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#6: Just Being Online Isn’t Enough. Keep Adding Technology Tools to the Toolbox, and Use Them for Real Engagement.
The following is the sixth part of a seven part series from Keith Plunkett, CEO and Communications Strategist with Horizon Media Marketing. Learn more about how to develop winning strategies to communicate your corporate or political campaign at HorizonMediaMarketing.com
Haven’t read the first four? Read Part 1 HERE, Part 2 HERE, Part 3 HERE, Part 4 HERE, and Part 5 HERE.
BY: B. Keith Plunkett
I used to think that cyberspace was fifty years away. What I thought was fifty years away, was only ten years away. And what I thought was ten years away… it was already here. I just wasn’t aware of it yet.
Republicans seem to understand that online media is a great networking tool. But, they haven’t yet grasped it’s importance as an issue influencer, and a polling tool.
Many Republican officials that finally decided to join the social media world have only done so half-heartedly, signing up and then not using the medium to actually communicate much of anything. A great number of our legislators Twitter accounts have gone without an update in months, even years.
In his book “Outliers,” Malcolm Gladwell argues that success in any particular field has less to do with intellect than it does passion and opportunity. It’s not just what you know, it’s when you know it and whether you are driven to act. Maybe for some of our public officials to lament all this easy communication as too risky shows that they are simply not driven to act on it because they are too accustomed to the old way of doing business. But, as an organization, the GOP shouldn’t use that excuse.
Many Democratstate lawmakers have successfully been using social media before some Republicans climbed on board the wagon. Stats indicate that there are more Republican minded people in the state using Social Media now than those that lean Democrat. Part of that is due to socio-economics and a lack of education and access. But, the numbers also indicate that it is the Democrat leaning users that are the youngest, and those numbers are growing.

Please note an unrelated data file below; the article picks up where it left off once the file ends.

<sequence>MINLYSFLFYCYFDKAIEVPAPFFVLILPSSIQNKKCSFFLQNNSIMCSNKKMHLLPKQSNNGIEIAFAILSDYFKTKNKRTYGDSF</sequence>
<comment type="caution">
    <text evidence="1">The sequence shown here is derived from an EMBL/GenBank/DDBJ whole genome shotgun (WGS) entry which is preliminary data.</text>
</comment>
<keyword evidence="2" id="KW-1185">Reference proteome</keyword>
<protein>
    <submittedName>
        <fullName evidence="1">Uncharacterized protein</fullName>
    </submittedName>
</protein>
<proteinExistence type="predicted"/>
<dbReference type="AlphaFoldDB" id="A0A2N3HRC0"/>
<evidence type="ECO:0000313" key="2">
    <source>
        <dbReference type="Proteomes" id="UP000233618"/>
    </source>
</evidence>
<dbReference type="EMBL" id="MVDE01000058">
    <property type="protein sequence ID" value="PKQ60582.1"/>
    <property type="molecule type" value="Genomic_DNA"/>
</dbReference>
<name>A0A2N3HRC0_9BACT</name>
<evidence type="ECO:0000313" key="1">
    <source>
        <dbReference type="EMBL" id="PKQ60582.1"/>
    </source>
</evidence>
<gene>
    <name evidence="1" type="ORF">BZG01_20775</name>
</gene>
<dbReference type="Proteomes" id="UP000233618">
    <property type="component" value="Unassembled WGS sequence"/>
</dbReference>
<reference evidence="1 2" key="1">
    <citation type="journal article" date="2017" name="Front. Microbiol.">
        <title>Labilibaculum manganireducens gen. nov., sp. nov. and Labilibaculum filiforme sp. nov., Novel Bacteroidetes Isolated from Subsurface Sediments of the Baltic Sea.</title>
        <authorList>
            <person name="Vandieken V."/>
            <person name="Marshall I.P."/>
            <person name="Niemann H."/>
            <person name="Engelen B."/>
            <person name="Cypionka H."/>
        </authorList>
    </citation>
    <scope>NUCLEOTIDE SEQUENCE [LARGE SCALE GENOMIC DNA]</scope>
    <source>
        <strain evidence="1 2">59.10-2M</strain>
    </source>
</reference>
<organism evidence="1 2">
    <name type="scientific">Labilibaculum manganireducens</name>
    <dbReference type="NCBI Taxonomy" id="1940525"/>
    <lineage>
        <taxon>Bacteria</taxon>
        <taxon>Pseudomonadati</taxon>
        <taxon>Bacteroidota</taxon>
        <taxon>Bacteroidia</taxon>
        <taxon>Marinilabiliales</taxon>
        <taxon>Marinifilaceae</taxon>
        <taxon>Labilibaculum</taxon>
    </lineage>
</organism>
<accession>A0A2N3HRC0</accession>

Mississippians of Facebook who identify themselves as Democrat
Mississippians of Facebook who identify themselves as Republican
Open Graph technology, launched just under two years ago, is allowing for engagement and analyzation at detailed levels never before available. The detailed connections that can be reviewed from this type of data has the potential to blow old polling models out of the water.
Of the numbers in the graph above, it is also possible to find how many are women and how many are men, which of them like music, how many consider themselves religious, how many like television stations and which ones they prefer, what is their favorite restaurant, and on and on and on into minute detail.
With study of online data, we can find exactly what Mississippians think about public officials. At present, Republicans have a slightly greater affinity for Congressman Gregg Harper than Governor Phil Bryant, and Democrats favor former gubernatorial candidate Johnny Dupree just above President Obama’s official Mississippi campaign organization.
In other words, it’s possible to find out a great deal about the 2 million people in Mississippi who use social media. This allows marketers and strategists to analyze people in the community where they are most comfortable and where developing the relationship can have the most impact. It’s a much more natural stream of data due to the fact that people are voluntarily responding and not being “polled”. Sometimes with typical polling, those answering the questions are more concerned about giving the “correct” answer than their true opinion.
The possibilities of this online analyzation only increase with time, as more data is made available.
Some people may live in the past, but organizations that refuse to keep up are rarely around for very long.
These type of tactics reflect the new reality, and the new rules of engagement. GOP leadership, like any other industry today, must conduct planning and stay on top of it to tweak it when necessary, lest the message and ultimately the relevance of conservative elected officials get left behind.
It’s easy now after the 2011 election to think that such a thing can no longer happen in Mississippi. Republicans are firmly in control. But it’s foolhardy to presume they can’t be beaten. Shifting demographics mean that if we continue to allow divisions and write-off certain segments of the population it’s just a matter of time before Democrats claw their way back. They’re certainly not going to ride off into the sunset.
Republicans must convince the public at large and prove that conservative ideas work through policy implementation. Then showcase how those victories help Mississippians by using data to know how and where to best communicate that message. Micro-targeting is both possible and affordable with online media tools.
There is a window of opportunity now, and it must be taken advantage of. Ramping up issue engagement via Social Media is the solution, if Mississippi Republicans are not too scared to say what they think and why they think it.
The Mississippi GOP, not unlike other organizations in the state, has been content to follow the lead of others in the use of new online tools. Engagement at best has bee
via Part 6: 7 Communication Issues the Mississippi GOP Can Address in 2012 | Horizon Media Marketing.